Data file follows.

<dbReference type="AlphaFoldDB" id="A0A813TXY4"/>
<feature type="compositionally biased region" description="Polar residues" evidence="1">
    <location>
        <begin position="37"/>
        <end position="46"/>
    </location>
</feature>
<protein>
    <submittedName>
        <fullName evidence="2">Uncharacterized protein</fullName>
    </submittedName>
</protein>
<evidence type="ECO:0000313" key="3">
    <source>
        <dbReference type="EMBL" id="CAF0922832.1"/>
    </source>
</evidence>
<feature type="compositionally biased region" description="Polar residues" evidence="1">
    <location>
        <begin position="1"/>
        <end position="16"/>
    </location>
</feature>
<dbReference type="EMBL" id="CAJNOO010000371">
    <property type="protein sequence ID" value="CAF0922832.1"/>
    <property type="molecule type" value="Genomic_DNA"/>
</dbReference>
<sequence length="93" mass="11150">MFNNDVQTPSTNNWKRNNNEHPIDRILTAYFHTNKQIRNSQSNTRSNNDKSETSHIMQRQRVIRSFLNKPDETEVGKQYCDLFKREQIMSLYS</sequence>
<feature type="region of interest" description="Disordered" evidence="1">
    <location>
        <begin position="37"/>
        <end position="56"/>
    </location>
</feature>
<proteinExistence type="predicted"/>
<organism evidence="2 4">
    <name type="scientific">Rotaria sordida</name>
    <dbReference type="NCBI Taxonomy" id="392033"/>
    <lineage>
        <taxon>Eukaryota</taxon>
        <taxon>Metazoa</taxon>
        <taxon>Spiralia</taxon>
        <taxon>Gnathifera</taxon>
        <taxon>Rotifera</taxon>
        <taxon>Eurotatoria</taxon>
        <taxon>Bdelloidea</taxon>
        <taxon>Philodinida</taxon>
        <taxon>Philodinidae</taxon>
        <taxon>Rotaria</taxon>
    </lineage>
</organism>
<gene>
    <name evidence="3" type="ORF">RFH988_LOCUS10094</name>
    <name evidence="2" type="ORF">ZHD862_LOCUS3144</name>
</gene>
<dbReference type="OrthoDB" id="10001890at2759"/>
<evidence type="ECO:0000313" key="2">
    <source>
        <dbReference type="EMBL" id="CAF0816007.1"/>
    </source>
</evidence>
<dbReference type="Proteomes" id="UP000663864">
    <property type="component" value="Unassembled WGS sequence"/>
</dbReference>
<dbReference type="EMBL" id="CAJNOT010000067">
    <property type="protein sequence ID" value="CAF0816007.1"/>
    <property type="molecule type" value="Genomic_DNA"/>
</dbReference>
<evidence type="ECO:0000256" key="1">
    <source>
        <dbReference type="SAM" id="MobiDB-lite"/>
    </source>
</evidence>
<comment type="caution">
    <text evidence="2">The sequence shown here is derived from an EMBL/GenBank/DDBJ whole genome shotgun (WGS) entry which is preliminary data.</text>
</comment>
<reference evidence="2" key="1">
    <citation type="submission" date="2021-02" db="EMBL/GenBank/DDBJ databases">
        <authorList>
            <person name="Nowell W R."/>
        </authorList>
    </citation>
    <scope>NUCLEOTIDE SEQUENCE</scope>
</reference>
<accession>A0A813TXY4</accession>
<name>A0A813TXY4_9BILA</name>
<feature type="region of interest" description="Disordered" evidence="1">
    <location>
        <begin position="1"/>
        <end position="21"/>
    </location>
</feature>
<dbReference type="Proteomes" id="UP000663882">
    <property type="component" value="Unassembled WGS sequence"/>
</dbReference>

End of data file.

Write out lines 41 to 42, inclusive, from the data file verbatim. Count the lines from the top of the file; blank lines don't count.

        <taxon>Metazoa</taxon>
        <taxon>Spiralia</taxon>